“For the mood of the winter sea, read Joseph Conrad‘s description:
‘The greyness of the whole immense surface, the wind furrows upon the faces of the waves, the great masses of foam, tossed about and waving, like matted white locks, give to the sea in a gale an appearance of hoary age, lustreless, dull, without gleams, as though it had been created before light itself.’
But the symbols of hope are not lacking even in the grayness and bleakness of the winter sea. On land we know that the apparent lifelessness of winter is an illusion. Look closely at the bare branches of a tree, on which not the palest gleam of green can be discerned. Yet, spaced along each branch are the leaf buds, all the spring’s magic of swelling green concealed and safely preserved under the insulating, overlapping layers.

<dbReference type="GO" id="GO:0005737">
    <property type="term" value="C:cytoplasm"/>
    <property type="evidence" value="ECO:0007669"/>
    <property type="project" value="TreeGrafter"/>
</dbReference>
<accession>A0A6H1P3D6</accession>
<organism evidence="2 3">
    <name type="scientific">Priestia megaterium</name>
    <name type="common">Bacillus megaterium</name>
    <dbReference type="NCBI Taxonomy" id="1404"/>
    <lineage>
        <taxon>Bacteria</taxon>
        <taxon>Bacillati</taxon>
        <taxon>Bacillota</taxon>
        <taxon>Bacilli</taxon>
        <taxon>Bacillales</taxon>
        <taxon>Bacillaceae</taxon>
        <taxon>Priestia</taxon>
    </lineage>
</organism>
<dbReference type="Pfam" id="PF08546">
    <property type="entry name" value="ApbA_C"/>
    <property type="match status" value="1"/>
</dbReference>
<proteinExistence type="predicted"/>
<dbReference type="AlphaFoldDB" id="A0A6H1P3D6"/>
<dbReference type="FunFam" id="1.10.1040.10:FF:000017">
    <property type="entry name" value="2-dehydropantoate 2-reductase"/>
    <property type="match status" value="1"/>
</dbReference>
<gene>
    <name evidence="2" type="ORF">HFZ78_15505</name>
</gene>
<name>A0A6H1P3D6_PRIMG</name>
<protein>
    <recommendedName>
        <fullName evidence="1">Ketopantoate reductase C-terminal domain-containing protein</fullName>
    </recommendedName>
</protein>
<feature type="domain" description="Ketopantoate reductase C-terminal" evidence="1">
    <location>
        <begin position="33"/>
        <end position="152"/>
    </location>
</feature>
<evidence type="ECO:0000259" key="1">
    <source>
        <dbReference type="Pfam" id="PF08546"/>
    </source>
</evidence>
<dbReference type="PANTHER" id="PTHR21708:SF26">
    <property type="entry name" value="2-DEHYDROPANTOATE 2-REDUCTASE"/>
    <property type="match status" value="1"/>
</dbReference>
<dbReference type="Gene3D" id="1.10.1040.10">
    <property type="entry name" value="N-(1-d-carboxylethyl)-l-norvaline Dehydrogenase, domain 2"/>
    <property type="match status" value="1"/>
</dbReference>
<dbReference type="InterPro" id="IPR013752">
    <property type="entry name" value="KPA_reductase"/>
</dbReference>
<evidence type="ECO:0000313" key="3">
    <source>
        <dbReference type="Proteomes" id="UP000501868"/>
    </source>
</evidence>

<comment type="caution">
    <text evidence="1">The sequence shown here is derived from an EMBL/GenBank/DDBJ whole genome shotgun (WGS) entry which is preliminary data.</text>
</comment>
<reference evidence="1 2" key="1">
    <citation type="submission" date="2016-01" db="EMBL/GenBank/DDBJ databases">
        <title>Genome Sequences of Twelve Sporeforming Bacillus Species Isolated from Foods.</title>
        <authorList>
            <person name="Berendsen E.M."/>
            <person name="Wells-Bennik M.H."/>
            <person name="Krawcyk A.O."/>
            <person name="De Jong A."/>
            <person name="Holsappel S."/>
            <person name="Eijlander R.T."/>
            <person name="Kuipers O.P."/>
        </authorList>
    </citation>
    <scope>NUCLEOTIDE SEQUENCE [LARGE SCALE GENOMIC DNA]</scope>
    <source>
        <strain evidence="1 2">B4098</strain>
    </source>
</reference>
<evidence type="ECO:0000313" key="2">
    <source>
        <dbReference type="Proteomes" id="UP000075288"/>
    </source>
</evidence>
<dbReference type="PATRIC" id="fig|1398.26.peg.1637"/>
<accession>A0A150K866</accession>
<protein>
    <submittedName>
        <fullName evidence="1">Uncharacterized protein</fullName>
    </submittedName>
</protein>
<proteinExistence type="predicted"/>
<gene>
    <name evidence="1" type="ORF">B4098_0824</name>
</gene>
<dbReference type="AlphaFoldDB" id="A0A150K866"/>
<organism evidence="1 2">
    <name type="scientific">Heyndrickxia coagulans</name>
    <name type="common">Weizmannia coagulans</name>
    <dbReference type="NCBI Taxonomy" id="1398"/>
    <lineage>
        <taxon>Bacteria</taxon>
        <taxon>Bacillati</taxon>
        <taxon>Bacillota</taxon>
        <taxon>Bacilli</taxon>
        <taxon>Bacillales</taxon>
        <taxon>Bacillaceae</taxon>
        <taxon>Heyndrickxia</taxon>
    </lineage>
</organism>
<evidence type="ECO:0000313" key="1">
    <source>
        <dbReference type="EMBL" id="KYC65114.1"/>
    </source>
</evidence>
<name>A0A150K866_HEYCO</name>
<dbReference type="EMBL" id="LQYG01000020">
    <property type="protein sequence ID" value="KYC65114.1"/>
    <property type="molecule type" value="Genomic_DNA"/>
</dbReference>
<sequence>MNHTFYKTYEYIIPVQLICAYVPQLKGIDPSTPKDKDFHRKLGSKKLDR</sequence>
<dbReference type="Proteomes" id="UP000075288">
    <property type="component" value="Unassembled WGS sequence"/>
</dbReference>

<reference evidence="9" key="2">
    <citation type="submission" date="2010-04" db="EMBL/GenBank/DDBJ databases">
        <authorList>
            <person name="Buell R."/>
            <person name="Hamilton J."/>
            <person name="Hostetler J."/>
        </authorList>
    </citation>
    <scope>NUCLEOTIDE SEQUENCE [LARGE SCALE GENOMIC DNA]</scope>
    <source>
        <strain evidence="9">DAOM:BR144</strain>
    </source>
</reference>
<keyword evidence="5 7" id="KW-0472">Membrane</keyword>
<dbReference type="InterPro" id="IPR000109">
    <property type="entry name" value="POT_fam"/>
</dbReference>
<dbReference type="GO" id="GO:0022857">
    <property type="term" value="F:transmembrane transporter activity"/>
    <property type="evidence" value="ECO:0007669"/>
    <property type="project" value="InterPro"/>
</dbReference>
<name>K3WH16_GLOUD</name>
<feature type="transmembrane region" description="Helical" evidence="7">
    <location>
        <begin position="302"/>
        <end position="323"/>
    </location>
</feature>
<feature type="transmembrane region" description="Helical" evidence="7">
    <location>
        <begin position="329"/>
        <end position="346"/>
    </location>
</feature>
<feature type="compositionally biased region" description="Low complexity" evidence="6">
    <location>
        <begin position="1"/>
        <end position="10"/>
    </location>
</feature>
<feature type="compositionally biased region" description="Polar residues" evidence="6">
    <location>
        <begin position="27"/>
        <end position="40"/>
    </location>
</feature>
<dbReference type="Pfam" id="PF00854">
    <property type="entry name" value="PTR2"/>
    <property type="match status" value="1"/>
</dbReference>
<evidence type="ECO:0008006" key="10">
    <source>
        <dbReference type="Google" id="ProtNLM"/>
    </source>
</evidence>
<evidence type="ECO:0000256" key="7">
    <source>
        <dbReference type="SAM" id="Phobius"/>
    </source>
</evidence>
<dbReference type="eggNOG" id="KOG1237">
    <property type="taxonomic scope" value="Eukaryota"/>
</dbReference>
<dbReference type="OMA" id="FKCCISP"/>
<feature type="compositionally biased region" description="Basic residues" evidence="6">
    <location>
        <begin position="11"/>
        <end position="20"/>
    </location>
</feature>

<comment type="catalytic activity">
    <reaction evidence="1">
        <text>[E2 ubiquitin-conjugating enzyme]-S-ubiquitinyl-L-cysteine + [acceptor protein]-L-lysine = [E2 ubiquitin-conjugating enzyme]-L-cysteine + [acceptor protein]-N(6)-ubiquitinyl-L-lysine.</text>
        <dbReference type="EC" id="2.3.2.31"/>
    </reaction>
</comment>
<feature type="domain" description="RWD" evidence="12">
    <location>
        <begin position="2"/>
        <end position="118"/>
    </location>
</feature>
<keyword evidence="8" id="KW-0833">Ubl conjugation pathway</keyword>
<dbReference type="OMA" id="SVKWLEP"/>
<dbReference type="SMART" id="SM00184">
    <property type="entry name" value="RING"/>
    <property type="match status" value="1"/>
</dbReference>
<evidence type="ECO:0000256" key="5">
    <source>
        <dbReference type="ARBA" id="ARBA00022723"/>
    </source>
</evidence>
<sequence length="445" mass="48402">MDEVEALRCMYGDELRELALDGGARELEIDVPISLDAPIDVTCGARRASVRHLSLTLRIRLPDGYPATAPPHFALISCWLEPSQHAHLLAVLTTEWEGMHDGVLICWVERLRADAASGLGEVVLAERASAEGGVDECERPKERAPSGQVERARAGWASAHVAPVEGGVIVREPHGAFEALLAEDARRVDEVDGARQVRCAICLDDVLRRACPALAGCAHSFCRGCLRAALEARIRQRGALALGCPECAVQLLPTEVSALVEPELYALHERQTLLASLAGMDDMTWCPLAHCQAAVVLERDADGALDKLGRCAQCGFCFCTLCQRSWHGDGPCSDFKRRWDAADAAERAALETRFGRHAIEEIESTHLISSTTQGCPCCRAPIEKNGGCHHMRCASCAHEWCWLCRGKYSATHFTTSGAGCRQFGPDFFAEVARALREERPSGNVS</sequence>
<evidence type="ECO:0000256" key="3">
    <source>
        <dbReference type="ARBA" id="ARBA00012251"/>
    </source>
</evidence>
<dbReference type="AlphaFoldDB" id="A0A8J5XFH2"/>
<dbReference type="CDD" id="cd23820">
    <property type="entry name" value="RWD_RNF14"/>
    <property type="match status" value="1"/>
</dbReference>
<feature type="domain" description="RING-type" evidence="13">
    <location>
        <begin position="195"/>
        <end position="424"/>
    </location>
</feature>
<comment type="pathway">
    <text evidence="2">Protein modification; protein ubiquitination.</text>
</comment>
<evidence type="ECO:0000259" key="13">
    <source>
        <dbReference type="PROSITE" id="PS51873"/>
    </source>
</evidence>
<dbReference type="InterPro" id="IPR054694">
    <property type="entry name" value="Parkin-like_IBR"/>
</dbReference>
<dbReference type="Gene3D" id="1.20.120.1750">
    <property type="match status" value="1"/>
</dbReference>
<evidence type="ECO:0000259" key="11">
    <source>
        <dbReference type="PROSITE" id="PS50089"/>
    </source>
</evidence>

Pick off a piece of the rough bark of the trunk; there you will find hibernating insects. Dig down through the snow into the earth. There are the eggs of next summer’s grasshoppers; there are the dormant seeds from which will come the grass, the herb, the oak tree.” (Rachel Carson, THE OXFORD BOOK OF MODERN SCIENCE WRITING, pp 136-137)